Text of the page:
The CCCP has changed our lives and, most importantly, changed Kate's life. Shortly after being admitted to the program, a major health crisis due to poor medical coordination was averted. It’s been two years since we joined the program, and we’ve seen many benefits.

We make less emergency trips. We have a medical protocol in place to ensure Kate’s efficient and effective care. We have a triage letter that explains her condition and outlines how she’s to be treated. There is better communication and collaboration between her specialists. Because procedures are coordinated, Kate has fewer pokes for bloodwork. If she needs a general anesthetic, Dr. Major leads a full case conference to ensure all aspects of her complicated condition are considered.

Our family -- once incredibly alone and burdened -- now copes with solid medical support.

The reality is that children like Kate, who are medically fragile and complex, are living longer. While they make up 12 to 18 per cent of the population, their care produces up to 80 per cent of the health-care bill. They have chronic conditions and are usually dependent on technology. They spend a lot of time in emergency rooms and hospitals. Their health can be improved – and pressures on the health-care system reduced – by putting programs like CCCP in place.

I’m happy to say that Kate’s health has stabilized over the last 12 to 18 months. She continues to have her acute episodes (26 to date). But because of Dr. Major’s early intervention, the episodes are handled efficiently and quickly. This minimizes our trips to emergency and the need to hospitalize Kate. Since joining the program, Kate’s underlying diagnosis has been confirmed. She has a rare form of Mitochondrial disease.

Families who can’t access programs like CCCP are suffering. They shouldn’t have to experience fear, frustration, burn out and financial ruin. Their children shouldn’t be at risk for medical error or omission because they are so complex. They shouldn’t have to consider moving to another part of the country to get the services they need.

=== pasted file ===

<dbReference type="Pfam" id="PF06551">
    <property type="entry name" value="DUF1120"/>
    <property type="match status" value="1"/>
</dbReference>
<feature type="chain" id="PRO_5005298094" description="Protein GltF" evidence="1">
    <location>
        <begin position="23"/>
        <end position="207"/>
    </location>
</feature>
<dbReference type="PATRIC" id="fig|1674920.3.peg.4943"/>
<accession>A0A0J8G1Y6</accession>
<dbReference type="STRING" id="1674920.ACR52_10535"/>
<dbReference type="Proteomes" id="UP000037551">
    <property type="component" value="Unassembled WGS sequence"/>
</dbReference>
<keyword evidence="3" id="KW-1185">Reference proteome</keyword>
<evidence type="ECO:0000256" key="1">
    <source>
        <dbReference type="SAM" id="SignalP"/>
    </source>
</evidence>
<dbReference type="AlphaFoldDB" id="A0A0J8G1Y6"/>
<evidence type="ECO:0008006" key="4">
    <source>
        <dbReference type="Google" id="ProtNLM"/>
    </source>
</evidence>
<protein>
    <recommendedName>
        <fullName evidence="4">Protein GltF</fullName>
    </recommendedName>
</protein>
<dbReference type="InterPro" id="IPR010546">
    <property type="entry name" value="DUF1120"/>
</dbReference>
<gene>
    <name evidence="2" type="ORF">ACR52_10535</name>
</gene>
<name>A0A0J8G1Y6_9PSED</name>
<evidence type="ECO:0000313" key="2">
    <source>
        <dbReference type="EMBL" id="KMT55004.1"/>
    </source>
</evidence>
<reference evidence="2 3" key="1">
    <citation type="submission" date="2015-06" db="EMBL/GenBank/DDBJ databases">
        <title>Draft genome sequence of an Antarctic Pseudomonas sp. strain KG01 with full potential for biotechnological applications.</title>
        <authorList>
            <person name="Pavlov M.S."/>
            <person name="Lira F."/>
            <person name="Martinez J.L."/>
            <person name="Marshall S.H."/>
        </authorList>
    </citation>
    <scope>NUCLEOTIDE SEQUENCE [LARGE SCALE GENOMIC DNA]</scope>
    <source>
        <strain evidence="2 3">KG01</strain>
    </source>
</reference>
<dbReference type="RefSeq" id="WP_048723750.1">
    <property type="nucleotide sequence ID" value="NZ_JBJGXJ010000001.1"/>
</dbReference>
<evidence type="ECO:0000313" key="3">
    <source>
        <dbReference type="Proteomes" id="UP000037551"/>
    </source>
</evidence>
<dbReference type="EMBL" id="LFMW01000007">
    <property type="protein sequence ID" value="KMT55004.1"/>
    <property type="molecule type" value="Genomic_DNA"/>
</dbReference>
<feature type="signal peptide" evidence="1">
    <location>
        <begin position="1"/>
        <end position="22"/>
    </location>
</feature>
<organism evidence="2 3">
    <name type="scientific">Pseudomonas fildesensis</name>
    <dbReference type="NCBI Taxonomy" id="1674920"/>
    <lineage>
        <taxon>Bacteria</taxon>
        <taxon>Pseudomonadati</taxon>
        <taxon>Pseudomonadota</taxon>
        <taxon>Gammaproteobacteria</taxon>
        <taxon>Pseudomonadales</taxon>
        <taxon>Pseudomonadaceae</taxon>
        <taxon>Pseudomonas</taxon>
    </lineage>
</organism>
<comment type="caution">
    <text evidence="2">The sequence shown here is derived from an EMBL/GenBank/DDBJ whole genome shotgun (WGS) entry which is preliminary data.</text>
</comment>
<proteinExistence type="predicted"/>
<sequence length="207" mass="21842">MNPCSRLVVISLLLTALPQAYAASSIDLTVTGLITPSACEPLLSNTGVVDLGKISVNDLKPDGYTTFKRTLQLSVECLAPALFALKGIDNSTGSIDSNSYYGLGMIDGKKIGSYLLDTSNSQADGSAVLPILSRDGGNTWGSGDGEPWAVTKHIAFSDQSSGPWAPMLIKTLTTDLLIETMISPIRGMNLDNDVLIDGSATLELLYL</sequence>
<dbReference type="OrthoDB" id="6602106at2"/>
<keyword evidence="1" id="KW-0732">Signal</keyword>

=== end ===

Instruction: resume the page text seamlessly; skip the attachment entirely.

Innovative programs like CCCP demonstrate that there is a way to keep these children out of hospital. But in Canada, these programs are few and far between. Our program – a two-year pilot – now has one year of project funding. We will continue to fight for funding and recognition of its importance. Medically-complex children – who weren’t part of our community only a few short years ago – deserve this essential care.

Learn more about Kate Drury and her family at Caring Bridge.

Jump In: A guest post

I love the ocean. I always have. The amazing power of the waves and the vast immenseness of it never cease to create awe within me. I am not, however, a true ocean swimmer. I’ll swim like a fish in any pool but the minute I can’t feel the sand of the ocean bottom beneath my feet I panic. I’m suddenly adrift in an ebb and flow that is clearly larger than anything I can control. Suddenly the bigness of the ocean is too big for me and I just want to be back on steady ground.

I also love my Jesus. Always have. I grew up in a Christian home and started following him at an early age. I passionately loved and served him to the best of what I had in me. Looking back though I can see I always held a little bit back. There was something about God that was too wild for me. I would never have admitted it, but much like the deep of the ocean I got scared when I couldn’t control the God I was serving. When I couldn’t figure him out I stayed near the known comfort-zone of the shore.